When I was in high school, I used to take BART to and from high school so that I could attend a private school which was 30 minutes drive-time away from home (and about 2 1/2 hours using mass transit).  In the mornings I would accompany my mom, who had survived the morning commute from suburbs to San Francisco for many years.  She had her routine, like all early-morning commuters: she had to be on the same train car every day, so she could be near the other regulars who traveled like lemmings back and forth each day.  One morning we were running a little behind.  The train was pulling up to the platform as we were downstairs adding money to our BART tickets.  We started sprinting up the escalator, rushing to get down the platform to our usual car.  I hopped off the escalator, started running after my mom, and proceeded to slip and fall, doing a great James Brown impression in the process.  She didn't even turn around.  Just kept on running.  A few men in suits helped me up and I ran for the car she had entered.  My nylons were snagged and blood was running from the cut on my knee.  As I was huffing and puffing to draw breath, she reached into her bulging purse to pull out a full-sized can of Bactine!  I kid you not.  And a band aid.   I was hoping she'd have a spare pair of tights in there, but no luck (I'd have to risk getting a detention for being out of dress code once I removed my own).  I'm not even sure what else could have come out of her purse, a la Mary Poppins, but the possibilities were endless.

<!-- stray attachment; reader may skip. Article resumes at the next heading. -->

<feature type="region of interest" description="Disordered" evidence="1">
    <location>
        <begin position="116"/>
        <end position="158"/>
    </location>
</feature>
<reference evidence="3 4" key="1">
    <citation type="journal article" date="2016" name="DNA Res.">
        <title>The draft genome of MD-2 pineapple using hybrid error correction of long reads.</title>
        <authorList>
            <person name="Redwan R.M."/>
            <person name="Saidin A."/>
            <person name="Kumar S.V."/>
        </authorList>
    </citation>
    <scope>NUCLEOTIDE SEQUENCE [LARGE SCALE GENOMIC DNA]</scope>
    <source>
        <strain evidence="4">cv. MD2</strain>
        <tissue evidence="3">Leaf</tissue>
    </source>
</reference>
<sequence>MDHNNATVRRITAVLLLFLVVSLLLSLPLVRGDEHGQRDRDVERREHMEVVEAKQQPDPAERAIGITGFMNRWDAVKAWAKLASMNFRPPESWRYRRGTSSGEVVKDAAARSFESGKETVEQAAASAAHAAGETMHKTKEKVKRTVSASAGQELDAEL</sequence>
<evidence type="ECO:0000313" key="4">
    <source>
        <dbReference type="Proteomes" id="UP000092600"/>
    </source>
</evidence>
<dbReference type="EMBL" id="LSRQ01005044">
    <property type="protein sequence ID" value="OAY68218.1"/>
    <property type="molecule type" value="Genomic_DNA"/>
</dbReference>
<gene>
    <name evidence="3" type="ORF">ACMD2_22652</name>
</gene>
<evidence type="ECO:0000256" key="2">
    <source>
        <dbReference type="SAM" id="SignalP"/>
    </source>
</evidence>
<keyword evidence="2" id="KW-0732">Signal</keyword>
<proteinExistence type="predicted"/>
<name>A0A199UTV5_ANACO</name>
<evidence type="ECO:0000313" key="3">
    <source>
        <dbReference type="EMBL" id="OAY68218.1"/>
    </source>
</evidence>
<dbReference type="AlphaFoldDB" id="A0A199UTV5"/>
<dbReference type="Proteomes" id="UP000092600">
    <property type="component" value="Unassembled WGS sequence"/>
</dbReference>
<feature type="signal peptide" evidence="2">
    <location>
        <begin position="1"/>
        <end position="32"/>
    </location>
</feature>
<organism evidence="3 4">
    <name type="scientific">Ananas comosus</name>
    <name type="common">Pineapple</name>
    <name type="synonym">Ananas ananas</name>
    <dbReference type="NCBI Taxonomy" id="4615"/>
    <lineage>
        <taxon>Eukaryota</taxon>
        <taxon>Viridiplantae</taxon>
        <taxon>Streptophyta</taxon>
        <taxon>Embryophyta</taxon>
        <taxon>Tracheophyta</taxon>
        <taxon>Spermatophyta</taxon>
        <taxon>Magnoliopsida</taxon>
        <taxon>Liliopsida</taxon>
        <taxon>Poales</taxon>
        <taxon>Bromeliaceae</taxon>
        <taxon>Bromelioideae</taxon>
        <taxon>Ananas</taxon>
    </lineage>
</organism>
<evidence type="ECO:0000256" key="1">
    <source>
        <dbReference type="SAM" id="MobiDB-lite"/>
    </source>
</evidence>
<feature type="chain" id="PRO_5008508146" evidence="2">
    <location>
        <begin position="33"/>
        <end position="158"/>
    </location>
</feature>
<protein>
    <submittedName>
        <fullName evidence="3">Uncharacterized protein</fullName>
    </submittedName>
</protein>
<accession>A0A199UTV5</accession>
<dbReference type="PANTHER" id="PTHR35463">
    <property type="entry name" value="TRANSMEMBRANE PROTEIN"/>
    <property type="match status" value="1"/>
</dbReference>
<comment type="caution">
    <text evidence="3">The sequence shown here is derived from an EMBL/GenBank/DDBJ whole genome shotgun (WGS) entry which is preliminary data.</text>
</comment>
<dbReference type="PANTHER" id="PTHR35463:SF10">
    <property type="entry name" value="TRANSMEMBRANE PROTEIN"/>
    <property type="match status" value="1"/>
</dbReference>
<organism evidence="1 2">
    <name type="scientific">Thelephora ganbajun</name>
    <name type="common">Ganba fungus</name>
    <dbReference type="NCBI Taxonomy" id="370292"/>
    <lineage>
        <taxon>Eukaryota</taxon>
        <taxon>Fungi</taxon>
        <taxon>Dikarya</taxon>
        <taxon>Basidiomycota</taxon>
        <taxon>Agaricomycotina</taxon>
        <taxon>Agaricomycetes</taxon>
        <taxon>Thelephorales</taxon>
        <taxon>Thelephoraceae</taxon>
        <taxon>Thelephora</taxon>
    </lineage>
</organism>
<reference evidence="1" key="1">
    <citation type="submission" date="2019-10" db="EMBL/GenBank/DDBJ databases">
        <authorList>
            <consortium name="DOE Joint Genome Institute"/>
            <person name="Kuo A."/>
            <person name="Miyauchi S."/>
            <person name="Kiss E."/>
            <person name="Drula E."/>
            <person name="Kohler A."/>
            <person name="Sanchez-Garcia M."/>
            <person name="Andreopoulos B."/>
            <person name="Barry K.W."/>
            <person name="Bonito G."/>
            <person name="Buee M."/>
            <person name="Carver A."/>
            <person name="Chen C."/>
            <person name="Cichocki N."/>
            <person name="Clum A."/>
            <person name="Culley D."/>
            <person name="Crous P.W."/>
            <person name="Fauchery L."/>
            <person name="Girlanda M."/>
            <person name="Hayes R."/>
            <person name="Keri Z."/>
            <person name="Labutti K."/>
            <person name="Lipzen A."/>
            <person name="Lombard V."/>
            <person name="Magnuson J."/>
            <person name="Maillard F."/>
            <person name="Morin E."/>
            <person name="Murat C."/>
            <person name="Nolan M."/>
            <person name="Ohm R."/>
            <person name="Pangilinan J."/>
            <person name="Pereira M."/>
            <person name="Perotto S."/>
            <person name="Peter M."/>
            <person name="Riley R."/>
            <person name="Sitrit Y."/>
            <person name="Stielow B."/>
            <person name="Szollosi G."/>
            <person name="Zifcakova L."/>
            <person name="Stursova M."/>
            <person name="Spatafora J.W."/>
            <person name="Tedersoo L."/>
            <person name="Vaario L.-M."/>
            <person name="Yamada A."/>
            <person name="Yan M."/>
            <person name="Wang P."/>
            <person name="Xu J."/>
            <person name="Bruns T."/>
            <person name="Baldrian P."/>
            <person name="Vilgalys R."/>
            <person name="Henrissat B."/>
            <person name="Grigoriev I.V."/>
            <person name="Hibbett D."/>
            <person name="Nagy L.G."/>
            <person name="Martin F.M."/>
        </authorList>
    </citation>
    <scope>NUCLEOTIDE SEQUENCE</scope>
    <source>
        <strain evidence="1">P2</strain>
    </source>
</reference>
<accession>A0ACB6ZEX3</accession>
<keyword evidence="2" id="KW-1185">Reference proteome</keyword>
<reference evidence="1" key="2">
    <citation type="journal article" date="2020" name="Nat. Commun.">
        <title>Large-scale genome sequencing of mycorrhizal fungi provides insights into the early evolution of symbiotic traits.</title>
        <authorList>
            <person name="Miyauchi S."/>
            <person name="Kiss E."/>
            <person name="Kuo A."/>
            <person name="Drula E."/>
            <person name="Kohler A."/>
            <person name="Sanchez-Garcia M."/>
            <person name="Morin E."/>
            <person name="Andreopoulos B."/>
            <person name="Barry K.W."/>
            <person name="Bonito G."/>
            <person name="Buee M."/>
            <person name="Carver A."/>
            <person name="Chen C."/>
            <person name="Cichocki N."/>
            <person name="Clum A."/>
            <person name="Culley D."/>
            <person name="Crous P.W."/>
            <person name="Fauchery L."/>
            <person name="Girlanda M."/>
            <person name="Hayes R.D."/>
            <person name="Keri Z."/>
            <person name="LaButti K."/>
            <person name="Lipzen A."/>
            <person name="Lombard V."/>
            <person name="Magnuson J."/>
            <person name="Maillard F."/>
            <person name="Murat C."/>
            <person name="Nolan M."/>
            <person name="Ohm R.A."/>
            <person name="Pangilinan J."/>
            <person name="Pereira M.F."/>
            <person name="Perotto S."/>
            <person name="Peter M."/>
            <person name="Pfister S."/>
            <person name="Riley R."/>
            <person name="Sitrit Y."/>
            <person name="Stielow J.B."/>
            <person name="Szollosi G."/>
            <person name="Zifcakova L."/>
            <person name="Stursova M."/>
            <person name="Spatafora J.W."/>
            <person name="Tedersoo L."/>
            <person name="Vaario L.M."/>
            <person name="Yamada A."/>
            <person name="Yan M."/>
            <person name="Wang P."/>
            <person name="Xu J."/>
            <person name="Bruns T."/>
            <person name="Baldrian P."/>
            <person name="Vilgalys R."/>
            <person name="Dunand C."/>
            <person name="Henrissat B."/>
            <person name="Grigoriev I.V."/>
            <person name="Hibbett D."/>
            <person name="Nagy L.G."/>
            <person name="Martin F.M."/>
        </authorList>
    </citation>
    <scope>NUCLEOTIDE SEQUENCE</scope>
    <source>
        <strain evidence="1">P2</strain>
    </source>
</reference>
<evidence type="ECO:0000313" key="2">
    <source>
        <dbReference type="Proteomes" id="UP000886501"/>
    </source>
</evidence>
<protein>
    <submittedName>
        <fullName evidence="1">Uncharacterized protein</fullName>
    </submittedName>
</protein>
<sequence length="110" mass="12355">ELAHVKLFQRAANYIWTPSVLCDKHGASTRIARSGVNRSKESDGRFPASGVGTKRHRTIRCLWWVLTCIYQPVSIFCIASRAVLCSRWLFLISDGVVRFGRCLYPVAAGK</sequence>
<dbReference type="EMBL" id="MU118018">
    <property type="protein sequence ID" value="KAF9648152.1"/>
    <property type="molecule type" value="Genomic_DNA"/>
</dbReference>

As a mom now myself, I realize that my purse is the place for all of my children's stuff.  It houses toys, snacks, extra books, iPods, kleenex, clothing, and anything else that is not too sticky that they can hand off to me.  I guess I can go a bit easier on the boy.  Let me just pull that filing system out of my purse and we'll get started.

Tuesday, April 16, 2013

This one time, in Minecraft...

When's the last time you were around a group of 'tween' boys?  If it was recently, then you know that they begin just about every sentence with, "This one time, in Minecraft...".  This game came out of nowhere to dominate the favored boyhood apps.  You can build entire worlds using various materials, in either creative or survival mode.  And really, that's about where my knowledge of the subject ends, except for the fact that you can install Minecraft on tons of different platforms, causing boys everywhere to beg their parents for more money to play it everywhere they possibly can.

I'm not a big fan of most video games anyway.  (Unless I'm by myself, shakin' it, to achieve a new high score on Just Dance 4, but that's another post).  The graphics on this game are intentionally blocky since you're building with cubes, but I don't get the attraction.  Boys, on the other hand, can't stop talking about it!  It's like a new form of a soap opera to them.  Who's creating what, who's battling where...  Did you ever think you'd hear a sentence like, "He just started and he already defeated the Ender Dragon, and he thought he was done, but he's really not, and he can still play in creative mode". Ugh.